The numerous results which I have closely studied, of the deadly effects arrow, have fully convinced me that, in the hand of a skillful hunter horseback, at the distance the arrow is required to be thrown, the bow is a far more efficient weapon than the best firearm that could be produced The aim is as true, the shots can be six or eight to one, and I venture to say that each shall be fully equal and more certain of securing the animal. I know, from experience, that the buffalo will often lead us a long and fruitless chase with two or three ounce bullets through its body, when, if pinioned with an Indian’s arrow, it would stand and submit to a second through its heart, bringing it to the ground.


George Catlin (1796-1872)

George Catlin was the earliest great artist to travel extensively among the Plains Indians of North America and visually record their customs and artifacts. Through the important body of paintings and graphics he created and his carful written observations he sought to persuade his contemporaries that Native American culture should be honored and preserved.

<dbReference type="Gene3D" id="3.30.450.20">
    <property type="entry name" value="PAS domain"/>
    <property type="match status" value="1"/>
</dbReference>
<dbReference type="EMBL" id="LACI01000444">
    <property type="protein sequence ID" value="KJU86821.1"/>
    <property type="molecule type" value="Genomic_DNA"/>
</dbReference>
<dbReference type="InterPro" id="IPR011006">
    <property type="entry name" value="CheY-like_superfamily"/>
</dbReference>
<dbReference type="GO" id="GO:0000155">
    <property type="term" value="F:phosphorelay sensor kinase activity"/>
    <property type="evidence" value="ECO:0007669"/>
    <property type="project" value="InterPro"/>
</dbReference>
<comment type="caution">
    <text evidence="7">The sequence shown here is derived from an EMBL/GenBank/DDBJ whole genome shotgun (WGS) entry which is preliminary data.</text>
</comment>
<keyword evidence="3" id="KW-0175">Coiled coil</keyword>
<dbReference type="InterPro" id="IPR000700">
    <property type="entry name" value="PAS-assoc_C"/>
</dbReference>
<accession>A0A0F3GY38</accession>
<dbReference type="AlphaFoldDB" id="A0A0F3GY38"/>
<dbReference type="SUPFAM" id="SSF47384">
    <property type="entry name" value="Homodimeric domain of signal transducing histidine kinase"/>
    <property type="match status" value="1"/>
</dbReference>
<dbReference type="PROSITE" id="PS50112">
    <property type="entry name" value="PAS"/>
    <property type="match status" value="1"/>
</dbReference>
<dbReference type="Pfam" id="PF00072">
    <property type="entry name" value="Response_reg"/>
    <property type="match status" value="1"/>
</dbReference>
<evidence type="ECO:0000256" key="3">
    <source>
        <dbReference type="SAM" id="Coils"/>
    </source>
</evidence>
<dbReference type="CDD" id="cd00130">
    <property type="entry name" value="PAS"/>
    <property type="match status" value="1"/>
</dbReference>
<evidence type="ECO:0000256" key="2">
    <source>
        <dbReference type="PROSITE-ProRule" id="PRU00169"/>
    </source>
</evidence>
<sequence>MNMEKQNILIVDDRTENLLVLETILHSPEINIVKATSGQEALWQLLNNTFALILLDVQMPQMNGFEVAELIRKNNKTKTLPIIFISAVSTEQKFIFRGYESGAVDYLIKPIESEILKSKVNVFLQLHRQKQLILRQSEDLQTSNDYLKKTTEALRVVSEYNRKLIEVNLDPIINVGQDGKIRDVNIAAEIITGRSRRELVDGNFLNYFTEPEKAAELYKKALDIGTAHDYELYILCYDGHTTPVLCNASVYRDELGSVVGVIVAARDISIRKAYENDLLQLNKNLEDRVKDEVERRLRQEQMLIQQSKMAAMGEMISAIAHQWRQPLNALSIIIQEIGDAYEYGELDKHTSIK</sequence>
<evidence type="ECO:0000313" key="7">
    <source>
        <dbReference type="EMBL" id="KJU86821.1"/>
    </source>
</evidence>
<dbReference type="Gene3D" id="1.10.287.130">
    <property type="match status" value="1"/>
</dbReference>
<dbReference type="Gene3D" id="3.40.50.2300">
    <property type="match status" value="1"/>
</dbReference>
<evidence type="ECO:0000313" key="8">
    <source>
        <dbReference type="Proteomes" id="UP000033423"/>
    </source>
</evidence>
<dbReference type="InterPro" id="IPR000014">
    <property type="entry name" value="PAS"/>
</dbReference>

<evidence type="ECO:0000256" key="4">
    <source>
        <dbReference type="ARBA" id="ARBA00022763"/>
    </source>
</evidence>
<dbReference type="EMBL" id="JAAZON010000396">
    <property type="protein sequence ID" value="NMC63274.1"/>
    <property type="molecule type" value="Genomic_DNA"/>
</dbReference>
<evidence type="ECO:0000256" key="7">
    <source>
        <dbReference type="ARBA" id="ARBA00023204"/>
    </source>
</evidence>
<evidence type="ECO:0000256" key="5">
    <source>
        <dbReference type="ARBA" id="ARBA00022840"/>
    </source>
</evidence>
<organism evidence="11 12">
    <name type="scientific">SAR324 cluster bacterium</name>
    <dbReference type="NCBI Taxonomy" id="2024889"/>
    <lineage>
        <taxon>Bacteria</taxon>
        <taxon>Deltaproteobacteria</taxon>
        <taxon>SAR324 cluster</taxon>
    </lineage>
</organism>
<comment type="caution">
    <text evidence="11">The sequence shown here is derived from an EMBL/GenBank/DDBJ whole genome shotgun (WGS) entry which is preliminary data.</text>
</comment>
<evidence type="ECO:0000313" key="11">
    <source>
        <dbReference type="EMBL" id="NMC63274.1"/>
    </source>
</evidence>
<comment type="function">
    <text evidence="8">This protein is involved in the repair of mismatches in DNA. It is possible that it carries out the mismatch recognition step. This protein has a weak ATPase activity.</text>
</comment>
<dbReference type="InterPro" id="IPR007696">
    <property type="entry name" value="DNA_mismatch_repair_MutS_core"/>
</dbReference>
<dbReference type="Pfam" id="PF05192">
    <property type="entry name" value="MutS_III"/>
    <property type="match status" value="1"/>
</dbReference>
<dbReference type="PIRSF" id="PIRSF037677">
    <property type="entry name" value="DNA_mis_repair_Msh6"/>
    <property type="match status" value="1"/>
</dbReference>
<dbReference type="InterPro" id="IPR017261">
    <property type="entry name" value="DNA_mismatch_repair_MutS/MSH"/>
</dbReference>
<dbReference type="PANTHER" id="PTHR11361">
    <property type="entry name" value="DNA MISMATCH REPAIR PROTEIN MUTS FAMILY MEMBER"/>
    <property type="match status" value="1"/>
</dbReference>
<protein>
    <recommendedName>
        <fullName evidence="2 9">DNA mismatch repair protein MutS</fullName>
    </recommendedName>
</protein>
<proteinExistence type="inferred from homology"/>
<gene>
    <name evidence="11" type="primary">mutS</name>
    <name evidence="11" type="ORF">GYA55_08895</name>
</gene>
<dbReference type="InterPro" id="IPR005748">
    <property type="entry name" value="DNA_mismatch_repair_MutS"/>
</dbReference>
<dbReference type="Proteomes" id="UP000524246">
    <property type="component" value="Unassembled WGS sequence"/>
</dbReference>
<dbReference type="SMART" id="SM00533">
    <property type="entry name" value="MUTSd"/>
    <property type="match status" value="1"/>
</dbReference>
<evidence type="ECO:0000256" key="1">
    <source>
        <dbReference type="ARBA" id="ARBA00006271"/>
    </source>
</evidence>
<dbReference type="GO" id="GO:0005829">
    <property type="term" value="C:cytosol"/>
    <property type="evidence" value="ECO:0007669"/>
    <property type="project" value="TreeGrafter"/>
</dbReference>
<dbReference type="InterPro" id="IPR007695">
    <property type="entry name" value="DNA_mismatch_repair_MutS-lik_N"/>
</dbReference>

In 1830 Catlin began his first journey up the Missouri River accompanying General William Clark on a diplomatic mission into Native American territory. His travel was inspired by his longstanding interest in Native American culture and by his observation of a delegation of Native Americans who were on their way to Washington, D.C. In doing so left behind earlier careers as a Philadelphia attorney and a portrait miniaturist. His goal was perhaps best expressed in the preface to the first edition of his North American Indian Portfolio: "The history and customs of such a people, preserved by pictorial illustrations, are themes worthy the lifetime of one man, and nothing short of the loss of my life shall prevent me from visiting their country and becoming their historian."

St. Louis became Catlin’s base of operations for five trips he took between 1830 and 1836, eventually visiting fifty tribes, the Pawnee, Omaha, Ponca, Mandan, Hidatsa, Cheyenne, Crow, Assiniboine, and Blackfeet among them.

The artist’s hundreds of portraits, scenes, and landscapes and extensive collection of Indian artifacts he accumulated on his excursions became famous as Catlins "Indian Gallery", when it started touring the United States in 1837 and prior to its London debut two years later.